through moss-soft ground—
water seeping sweet,
equality made clear
from sea
to shining sea,
north to south,
west to east.

Joy is the truth,
crooked lies hammered straight,
whitewashed myths
wiped away.
Stone Mountain
—just stone.
Rushmore
—no more.
Give the eagles
their mountains back.

(continues…)

Joy is the justice we give ourselves

CONTRIBUTOR BIOS

POET
J. Drew Lanham is a birder, naturalist, and hunter-conservationist. He is the author of The Home Place: Memoirs of a Colored Man’s Love Affair with Nature, which received the Reed Award from the Southern Environmental Law Center and the Southern Book Prize, and was a finalist for the John Burroughs Medal. His essays and poetry can be found in Orion, Audubon, Flycatcher, and Wilderness, and in the anthologies The Colors of Nature, State of the Heart, Bartram’s Living Legacy, and Carolina Writers at Home. He is an Alumni Distinguished Professor of Wildlife Ecology and Master Teacher at Clemson University.

PHOTOGRAPHER
Sheila Pree Bright is an acclaimed fine-art photographer known for her series Young Americans, Plastic Bodies, and Suburbia. Her documentation of responses to police shootings in cities across the US inspired her book #1960Now: Photographs of Civil Rights Activists and Black Lives Matter Protests.


ALL OUT FOR WEDZIN KWA

There is fatigue with the constant struggle to protect the water and Mother Earth. And yet, there is a true emergency now as Coastal Gaslink is on the brink of drilling under the Wedzin Kwa in the Wet’suwet’en territories in British Columbia.

READY TO TAKE ACTION?

In the long work of elevating Wet’suwet’en hereditary governance, there are many ways that supporters can step into movement through action.

Ways you can help: https://www.yintahaccess.com/take-action-1

Please continue to organize in support of #wetsuwetenstrong. Thank you to everyone who has stood up.

A toolkit can be found here:
https://docs.google.com/document/d/1xenvlytUvfA5OIthZTaCfoUjjtCrcZNy3RCsVzlWGEQ/preview


Urgent Update: Coastal Gaslink Poised to Drill Wet’suwet’en Headwaters

2022-09-18 – Coastal Gaslink equipment is now in position to drill beneath the Wedzin Kwa river, which provides drinking water for Wet’suwet’en villages and has served as a key salmon spawning area for millenia.

Wet’suwet’en territory is unceded, unsurrendered, and sovereign, and Wet’suwet’en people have never provided Free, Prior, and Informed Consent to the Coastal Gaslink pipeline’s destructive construction operations.

To date, Wet’suwet’en resistance to drilling beneath Wedzin Kwa has delayed the destruction of Wet’suwet’en waters for approximately two years. In the fall of 2021, Wet’suwet’en and allies sustained a two-month long blockade of this drill site called Coyote camp, until a series of militarized RCMP attacks on Wet’suwet’en community members and supporters resulted in dozens of arrests.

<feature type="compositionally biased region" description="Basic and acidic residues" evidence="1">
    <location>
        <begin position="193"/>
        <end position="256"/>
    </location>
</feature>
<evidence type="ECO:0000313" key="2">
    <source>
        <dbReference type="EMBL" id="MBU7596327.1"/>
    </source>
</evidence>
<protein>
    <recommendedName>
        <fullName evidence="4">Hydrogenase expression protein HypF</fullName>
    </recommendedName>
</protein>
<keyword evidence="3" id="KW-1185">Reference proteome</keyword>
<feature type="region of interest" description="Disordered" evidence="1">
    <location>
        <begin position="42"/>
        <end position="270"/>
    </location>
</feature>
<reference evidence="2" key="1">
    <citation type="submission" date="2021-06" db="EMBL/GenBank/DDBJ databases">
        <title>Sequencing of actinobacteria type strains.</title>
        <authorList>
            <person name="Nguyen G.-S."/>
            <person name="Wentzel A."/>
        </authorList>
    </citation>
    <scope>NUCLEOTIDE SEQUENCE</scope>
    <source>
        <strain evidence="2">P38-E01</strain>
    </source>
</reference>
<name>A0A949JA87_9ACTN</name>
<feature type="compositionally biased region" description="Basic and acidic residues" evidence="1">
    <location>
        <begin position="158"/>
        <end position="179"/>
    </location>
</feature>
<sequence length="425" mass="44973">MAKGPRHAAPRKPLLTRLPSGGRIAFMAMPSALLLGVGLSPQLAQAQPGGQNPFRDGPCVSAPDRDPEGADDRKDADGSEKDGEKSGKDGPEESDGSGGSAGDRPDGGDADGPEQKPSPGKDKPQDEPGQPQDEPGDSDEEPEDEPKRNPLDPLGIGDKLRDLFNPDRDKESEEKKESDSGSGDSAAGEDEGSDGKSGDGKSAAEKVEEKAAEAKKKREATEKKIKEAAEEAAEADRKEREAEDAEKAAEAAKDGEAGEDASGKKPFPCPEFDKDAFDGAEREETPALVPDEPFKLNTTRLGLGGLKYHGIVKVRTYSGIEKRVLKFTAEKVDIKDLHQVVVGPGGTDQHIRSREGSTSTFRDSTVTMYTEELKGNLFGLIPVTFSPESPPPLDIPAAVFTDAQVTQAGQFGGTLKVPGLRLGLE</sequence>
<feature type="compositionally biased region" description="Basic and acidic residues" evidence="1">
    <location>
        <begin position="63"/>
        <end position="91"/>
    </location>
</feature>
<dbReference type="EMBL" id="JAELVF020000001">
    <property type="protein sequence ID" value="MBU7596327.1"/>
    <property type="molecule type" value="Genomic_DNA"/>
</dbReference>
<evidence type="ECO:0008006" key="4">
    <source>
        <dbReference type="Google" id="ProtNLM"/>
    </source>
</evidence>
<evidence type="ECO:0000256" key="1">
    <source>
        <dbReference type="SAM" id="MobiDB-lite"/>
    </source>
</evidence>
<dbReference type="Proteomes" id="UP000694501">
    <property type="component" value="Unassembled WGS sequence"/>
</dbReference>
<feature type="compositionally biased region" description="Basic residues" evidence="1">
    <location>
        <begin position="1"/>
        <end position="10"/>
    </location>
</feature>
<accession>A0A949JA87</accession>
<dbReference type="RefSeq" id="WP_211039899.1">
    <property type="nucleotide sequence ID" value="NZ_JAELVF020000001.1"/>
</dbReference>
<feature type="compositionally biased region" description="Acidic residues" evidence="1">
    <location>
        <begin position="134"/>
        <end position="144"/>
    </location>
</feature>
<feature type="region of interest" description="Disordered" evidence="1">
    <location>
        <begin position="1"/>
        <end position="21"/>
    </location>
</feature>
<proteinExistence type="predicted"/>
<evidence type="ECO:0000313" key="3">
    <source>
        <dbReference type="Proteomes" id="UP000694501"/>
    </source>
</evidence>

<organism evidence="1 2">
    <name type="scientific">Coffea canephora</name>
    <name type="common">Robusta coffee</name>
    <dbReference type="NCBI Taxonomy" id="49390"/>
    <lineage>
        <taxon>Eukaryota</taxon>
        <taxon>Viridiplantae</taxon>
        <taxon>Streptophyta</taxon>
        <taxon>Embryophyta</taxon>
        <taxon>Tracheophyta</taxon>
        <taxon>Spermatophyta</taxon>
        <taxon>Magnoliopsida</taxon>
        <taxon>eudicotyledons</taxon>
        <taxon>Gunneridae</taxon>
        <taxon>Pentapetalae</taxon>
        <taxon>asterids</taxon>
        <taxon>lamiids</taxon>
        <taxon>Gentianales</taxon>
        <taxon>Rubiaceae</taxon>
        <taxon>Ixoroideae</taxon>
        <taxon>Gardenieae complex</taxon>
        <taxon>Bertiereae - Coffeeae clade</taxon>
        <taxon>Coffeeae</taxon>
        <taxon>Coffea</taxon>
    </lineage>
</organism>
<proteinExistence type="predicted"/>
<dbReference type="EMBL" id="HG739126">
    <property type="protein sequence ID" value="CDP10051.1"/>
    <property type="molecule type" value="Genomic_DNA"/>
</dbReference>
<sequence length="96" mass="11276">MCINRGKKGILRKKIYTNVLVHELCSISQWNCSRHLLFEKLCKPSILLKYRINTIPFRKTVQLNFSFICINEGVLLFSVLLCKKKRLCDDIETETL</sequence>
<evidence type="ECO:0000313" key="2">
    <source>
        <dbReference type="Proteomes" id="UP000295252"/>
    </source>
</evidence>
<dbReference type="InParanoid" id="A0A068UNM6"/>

In advance of CGL’s drilling operations, Wet’suwet’en community members have faced increased surveillance and harassment from RCMP’s C-IRG unit (a police unit created to facilitate pipeline construction) and a series of private security contractors. Wet’suwet’en village sites remain under 24 hour surveillance, while police have made several arbitrary violent arrests, including with pepper spray.

RCMP and CGL’s private security contractor Forsythe were served a lawsuit by Wet’suwet’en community members who have been subject to this continuous surveillance and harassment.

Wet’suwet’en hereditary chiefs and community members recently hosted a week of ceremony to protect and honour Wedzin Kwa, included rafting tours of a historic Wet’suwet’en village site within the headwaters area.

We will never stop defending our yintah the way our ancestors have done for thousands of years. The pipeline will never be put into service.

Urgent Update: Coastal Gaslink Poised to Drill Wet’suwet’en Headwaters


RCMP Refuses to Respond to Gidimt’en Lawsuit, Continue Surveillance and Harassment of Land Defenders as Coastal GasLink Poised to Drill Headwaters


A detailed account of much of what has been done, and ways you can help, can be found here: https://quakersandreligioussocialism.com/2022/05/27/wetsuweten-emergency/

Radio interview this June with Ed Fallon about the Wet’suwet’en.

Ed Fallon and I discuss the Wet’suwet’en struggles on the Fallon Forum

January, 2020, Bear Creek Friends (Quaker) meeting sent the following letter to British Columbia Premier, John Horgan.

John Horgan.
PO BOX 9041 STN PROV GOVT
VICTORIA, BC V8W 9E1.